At the halfway point of its six-month lifespan, the City Commission-appointed Police Advisory Panel presented a progress report to city commissioners.
Panel Chairwoman Susan Chapman made one thing clear: The Sarasota Police Department does not have significant number of problem officers.
“We don’t have a rogue police department,” she said. “We have some gaps in procedure.”
Chapman did lay out what she said was a serious morale problem that was detailed in a 2007 Police Benevolent Association report.
“We haven’t found yet if the gaps (in procedure) are related to morale,” she said.
One of the gaps that Chapman discussed was what she called the disparity of treatment some police officers display toward minorities.
The Police Advisory Panel was created in the wake of the June 26 incident in which an officer kicked a handcuffed Hispanic man who was in police custody.
“We need to be able to talk about race and disparate treatment without the fear of retaliation,” she said.
The panel plans to conduct two focus groups, one in the Hispanic community and one in the black community, to gauge the perception of disparate treatment.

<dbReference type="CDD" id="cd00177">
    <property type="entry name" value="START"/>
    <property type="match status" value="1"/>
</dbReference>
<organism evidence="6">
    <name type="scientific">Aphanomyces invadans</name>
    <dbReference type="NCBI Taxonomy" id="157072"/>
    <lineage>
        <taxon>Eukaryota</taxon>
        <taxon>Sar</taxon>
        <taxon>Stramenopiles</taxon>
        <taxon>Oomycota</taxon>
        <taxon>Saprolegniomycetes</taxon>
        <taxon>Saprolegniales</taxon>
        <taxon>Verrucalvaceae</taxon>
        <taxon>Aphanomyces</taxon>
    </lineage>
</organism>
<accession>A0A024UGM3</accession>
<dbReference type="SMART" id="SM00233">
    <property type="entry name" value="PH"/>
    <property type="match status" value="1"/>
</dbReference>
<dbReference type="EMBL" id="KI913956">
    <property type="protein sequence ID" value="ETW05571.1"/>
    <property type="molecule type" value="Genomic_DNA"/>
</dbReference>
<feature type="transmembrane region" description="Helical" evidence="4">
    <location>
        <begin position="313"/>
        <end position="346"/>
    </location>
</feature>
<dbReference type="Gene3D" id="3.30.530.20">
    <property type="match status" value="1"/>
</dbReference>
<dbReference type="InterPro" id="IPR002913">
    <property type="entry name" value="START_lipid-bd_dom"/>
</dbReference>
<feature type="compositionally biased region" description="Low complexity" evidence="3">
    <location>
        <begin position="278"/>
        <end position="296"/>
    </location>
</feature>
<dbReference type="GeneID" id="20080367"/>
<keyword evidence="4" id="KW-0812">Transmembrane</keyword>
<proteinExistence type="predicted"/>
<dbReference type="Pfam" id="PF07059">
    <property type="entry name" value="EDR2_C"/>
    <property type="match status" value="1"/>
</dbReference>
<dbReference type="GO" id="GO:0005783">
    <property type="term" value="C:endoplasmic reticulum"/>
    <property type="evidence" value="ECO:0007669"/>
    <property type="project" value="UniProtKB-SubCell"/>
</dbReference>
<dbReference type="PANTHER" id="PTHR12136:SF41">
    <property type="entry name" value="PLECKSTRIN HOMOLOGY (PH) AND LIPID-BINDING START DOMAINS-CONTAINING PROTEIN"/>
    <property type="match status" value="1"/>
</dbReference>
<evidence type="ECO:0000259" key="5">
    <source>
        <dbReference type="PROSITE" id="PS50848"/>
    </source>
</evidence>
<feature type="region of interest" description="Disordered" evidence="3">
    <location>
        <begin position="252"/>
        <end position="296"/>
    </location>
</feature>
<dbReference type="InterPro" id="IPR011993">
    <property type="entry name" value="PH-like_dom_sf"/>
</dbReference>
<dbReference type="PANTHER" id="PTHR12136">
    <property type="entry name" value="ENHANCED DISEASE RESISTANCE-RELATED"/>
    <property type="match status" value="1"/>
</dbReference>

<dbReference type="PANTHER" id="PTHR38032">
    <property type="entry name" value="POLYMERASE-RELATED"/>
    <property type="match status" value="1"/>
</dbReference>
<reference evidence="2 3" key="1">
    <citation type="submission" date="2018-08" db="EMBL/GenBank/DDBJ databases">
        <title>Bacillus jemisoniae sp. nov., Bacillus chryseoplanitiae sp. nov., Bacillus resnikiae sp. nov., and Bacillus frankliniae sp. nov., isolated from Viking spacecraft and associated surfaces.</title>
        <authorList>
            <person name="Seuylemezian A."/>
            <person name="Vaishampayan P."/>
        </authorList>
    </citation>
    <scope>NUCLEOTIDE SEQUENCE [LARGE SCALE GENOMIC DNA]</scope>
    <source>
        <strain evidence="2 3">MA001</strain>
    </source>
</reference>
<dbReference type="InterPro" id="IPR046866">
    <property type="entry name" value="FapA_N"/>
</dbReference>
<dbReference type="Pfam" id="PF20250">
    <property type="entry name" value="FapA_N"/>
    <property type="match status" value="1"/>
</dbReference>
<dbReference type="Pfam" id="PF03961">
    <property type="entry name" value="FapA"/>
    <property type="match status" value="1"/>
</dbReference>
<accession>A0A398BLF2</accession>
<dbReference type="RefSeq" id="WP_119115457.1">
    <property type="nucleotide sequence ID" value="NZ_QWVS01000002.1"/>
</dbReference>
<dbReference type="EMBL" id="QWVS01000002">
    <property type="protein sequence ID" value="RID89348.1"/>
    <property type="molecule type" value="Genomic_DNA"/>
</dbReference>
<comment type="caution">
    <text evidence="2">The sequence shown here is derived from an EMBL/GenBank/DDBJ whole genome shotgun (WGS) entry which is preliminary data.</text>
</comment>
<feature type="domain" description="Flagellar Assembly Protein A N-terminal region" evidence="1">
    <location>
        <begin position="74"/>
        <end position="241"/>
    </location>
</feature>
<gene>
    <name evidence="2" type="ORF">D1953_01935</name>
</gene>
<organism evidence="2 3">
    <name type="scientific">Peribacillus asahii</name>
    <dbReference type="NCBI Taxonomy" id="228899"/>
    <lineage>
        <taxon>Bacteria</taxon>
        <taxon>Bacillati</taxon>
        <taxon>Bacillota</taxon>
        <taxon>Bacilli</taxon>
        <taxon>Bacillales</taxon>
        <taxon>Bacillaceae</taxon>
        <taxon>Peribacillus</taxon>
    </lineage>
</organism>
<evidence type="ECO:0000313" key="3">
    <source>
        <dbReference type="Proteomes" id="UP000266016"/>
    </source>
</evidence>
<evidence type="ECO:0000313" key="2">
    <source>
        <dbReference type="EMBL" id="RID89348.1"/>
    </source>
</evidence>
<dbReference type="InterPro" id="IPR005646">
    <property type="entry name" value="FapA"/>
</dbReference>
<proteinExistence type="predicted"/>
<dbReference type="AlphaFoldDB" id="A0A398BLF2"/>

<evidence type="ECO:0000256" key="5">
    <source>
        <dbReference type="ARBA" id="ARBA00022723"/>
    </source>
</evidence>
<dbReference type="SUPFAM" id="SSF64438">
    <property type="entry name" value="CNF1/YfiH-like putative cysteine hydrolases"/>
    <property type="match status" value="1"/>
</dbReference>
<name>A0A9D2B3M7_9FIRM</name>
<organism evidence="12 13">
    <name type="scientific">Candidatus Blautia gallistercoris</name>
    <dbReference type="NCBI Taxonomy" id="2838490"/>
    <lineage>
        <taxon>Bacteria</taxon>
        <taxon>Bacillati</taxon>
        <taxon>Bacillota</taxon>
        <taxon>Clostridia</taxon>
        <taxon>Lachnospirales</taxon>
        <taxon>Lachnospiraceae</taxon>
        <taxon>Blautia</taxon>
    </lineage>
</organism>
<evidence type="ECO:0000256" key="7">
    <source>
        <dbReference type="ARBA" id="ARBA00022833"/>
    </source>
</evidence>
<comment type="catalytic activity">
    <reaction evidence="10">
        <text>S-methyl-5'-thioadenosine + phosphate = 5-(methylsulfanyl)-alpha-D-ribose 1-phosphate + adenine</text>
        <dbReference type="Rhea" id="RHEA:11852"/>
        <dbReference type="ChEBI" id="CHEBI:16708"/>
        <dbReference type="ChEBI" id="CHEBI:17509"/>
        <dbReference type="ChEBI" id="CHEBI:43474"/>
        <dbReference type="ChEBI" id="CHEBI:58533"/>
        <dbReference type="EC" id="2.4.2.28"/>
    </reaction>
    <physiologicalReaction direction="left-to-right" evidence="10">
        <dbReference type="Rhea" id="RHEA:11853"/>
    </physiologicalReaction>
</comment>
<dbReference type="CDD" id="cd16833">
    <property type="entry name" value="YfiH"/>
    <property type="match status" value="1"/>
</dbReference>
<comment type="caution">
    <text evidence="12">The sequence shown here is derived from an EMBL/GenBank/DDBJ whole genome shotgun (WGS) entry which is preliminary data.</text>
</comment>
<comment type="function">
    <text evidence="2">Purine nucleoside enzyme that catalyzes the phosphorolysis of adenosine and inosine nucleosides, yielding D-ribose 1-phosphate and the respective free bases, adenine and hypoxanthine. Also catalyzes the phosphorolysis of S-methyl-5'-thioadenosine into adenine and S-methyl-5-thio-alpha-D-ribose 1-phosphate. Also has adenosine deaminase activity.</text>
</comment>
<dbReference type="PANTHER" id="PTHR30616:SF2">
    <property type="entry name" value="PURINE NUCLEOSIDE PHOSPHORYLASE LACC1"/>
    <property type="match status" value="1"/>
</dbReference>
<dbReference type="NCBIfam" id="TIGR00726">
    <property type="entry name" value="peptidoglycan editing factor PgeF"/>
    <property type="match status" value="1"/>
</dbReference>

Chapman cited a study that showed 50% of the complaints are generated by just 2% of officers.
Two commissioners used those figures to caution the panel against smearing the vast majority of Sarasota officers.
“There should be no slandering,” said Commissioner Suzanne Atwell. “The panel should be respectful of how the majority of the police panel (is good).”
“If only 2% to 3% are seen in this negative light, this would suggest we may have a problem, but not the big problem we thought,” said Commissioner Terry Turner. “Ninety-eight percent of officers who are doing a heroic job are being tarred by this. We need this to end quickly.”
Commissioner Fredd Atkins said it may be a small percentage of officers who are causing problems, “but I think it’s 60% to 70% (of officers) who cover it up. Police officers (have gotten) away with everything but murder forever.”
Atkins said he wants the panel to ensure that when a citizen complains about police mistreatment that the report sees the light of day.
“For every one complaint that got through, 10 never made it through the front door,” he said.
Chapman said with just three months to go, the panel will not be able to accomplish all that it wanted to, but she expects it will deliver to the commission “significant remedial steps” for the department to take.
Vice Mayor Kelly Kirschner praised the panel, saying its work “far exceeds what we would have gotten from a paid consultant.”
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